21st century chaos fills our lives with distractions, flashing lights, reminders, leaving many yearning to simplify aspects of our lives – but passwords should not be included in this. Taking a serious look at how you set up your password can make the difference between a strong barrier to your accounts or a paper thin wall that easily hacked. If your password doesn’t look like your cat walked all over your keyboard, your password isn’t strong enough. So, how can I know how strong is my password? Here are some crucial tips and tricks follow that will help you create a strong password that won’t require you to have the memory of an detective to remember.
Signs your password isn’t strong enough:
- It is a common name or word
- It has personal significance (your name, spouse’s name, dog’s name)
- 6 characters or fewer
- Birthdate or contains SSN
- It has all lowercase letters
You can find several tools online to check your password such as the password strength checker available from Kaspersky. You should not depend on password checkers alone since cracking passwords takes a lot of processing power and time that a single password strength meter cannot afford to do. A simple password strength checker will check your password strength based on length, common names, and a list of other things that are commonly included in weak passwords.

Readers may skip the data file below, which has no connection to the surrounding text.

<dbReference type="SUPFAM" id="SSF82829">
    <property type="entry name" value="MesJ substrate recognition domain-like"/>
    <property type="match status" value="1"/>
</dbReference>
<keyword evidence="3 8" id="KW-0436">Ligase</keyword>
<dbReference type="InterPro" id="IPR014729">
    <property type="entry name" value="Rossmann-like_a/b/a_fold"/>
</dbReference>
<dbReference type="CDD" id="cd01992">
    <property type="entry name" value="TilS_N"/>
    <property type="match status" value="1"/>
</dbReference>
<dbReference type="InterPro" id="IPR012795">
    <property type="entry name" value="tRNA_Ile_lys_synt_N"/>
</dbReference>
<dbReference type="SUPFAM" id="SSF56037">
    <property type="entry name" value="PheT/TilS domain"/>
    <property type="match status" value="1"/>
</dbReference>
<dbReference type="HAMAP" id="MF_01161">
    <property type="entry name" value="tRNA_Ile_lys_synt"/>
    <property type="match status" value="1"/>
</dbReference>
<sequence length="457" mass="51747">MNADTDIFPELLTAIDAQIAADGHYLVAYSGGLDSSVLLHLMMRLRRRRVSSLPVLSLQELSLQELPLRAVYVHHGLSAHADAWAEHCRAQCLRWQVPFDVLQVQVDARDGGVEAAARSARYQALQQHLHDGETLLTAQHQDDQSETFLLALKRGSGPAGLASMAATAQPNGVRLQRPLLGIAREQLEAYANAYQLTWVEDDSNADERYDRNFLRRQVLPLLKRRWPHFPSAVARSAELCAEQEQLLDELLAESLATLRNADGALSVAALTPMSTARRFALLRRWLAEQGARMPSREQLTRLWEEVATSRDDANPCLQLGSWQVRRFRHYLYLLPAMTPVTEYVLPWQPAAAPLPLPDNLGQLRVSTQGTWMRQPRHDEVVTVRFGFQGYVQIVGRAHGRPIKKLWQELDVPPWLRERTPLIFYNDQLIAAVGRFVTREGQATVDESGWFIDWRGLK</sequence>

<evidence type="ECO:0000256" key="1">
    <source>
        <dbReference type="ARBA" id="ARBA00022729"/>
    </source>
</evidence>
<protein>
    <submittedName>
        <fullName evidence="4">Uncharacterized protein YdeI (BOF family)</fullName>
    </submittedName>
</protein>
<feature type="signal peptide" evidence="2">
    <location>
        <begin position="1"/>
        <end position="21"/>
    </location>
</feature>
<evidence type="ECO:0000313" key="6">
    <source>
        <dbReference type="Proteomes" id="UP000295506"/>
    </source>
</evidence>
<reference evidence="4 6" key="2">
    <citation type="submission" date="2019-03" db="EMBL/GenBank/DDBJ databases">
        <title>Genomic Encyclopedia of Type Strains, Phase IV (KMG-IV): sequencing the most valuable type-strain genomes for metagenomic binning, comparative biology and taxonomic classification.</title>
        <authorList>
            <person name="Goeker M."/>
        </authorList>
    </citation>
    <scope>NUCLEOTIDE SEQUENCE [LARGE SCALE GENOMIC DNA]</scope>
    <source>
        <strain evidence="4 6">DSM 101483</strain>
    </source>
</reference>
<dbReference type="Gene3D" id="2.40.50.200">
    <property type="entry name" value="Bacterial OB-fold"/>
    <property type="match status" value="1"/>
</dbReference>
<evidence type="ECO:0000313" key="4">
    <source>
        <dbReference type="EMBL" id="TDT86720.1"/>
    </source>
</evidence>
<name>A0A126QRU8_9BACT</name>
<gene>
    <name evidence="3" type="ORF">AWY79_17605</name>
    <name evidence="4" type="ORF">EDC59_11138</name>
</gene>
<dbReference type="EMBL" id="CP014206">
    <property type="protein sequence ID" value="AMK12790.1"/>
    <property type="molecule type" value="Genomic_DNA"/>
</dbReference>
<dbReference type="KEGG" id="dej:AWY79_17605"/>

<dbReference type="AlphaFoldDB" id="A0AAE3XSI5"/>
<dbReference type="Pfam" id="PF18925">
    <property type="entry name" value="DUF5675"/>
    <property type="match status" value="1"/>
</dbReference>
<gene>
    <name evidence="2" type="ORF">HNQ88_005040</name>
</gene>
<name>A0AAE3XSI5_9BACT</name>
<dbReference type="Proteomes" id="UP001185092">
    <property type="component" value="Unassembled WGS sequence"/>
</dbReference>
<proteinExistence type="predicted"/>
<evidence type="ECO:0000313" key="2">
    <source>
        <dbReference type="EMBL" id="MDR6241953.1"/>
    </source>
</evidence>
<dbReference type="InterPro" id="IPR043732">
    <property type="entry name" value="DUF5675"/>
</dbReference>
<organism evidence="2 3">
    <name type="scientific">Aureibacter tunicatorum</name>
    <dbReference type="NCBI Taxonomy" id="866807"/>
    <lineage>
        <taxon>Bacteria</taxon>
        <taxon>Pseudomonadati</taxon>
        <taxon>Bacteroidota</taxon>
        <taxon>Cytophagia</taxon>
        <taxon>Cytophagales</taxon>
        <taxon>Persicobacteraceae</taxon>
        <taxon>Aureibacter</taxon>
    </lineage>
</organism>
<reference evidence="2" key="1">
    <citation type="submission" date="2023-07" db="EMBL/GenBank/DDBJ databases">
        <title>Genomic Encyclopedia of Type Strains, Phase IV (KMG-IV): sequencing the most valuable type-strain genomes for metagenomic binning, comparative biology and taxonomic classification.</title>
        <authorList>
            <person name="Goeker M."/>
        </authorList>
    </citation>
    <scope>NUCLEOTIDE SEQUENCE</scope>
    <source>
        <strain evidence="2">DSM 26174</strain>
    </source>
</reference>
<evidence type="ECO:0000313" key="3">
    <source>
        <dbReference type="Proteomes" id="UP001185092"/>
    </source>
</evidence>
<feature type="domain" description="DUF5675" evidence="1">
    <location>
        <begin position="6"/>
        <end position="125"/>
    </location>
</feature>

Pad your password
What is password padding? and what does it have to do with how secure is my password? It is almost self-explanatory, pad your password at the beginning and end with numbers or special characters. For example if you have a strong password with numbers and upper and lower case letters but have a difficult time remembering where to place those special characters (!@#$%^&*), put them in the front and back end of your password. The double bang (!!) is good but use a combination of !@ or #* to change it up. As long as you remember the proper arrangement of those special characters, you won’t have to strain your memory too much. Padding your password with just two special characters or numbers can mean the difference between days and years in the length it will take an attacker to crack it.
Don’t just create a long password
If you think D0ggggggggs is more secure than D0gs you are correct, however; repeated characters are not recommended. Repeating one or two characters is fine as long as you don’t depend on repeated characters to make your password the Fort Knox of your private accounts. Common attackers are getting smarter every day and brute force tools are becoming more readily available even for the average amateur hacker.
The importance of character combination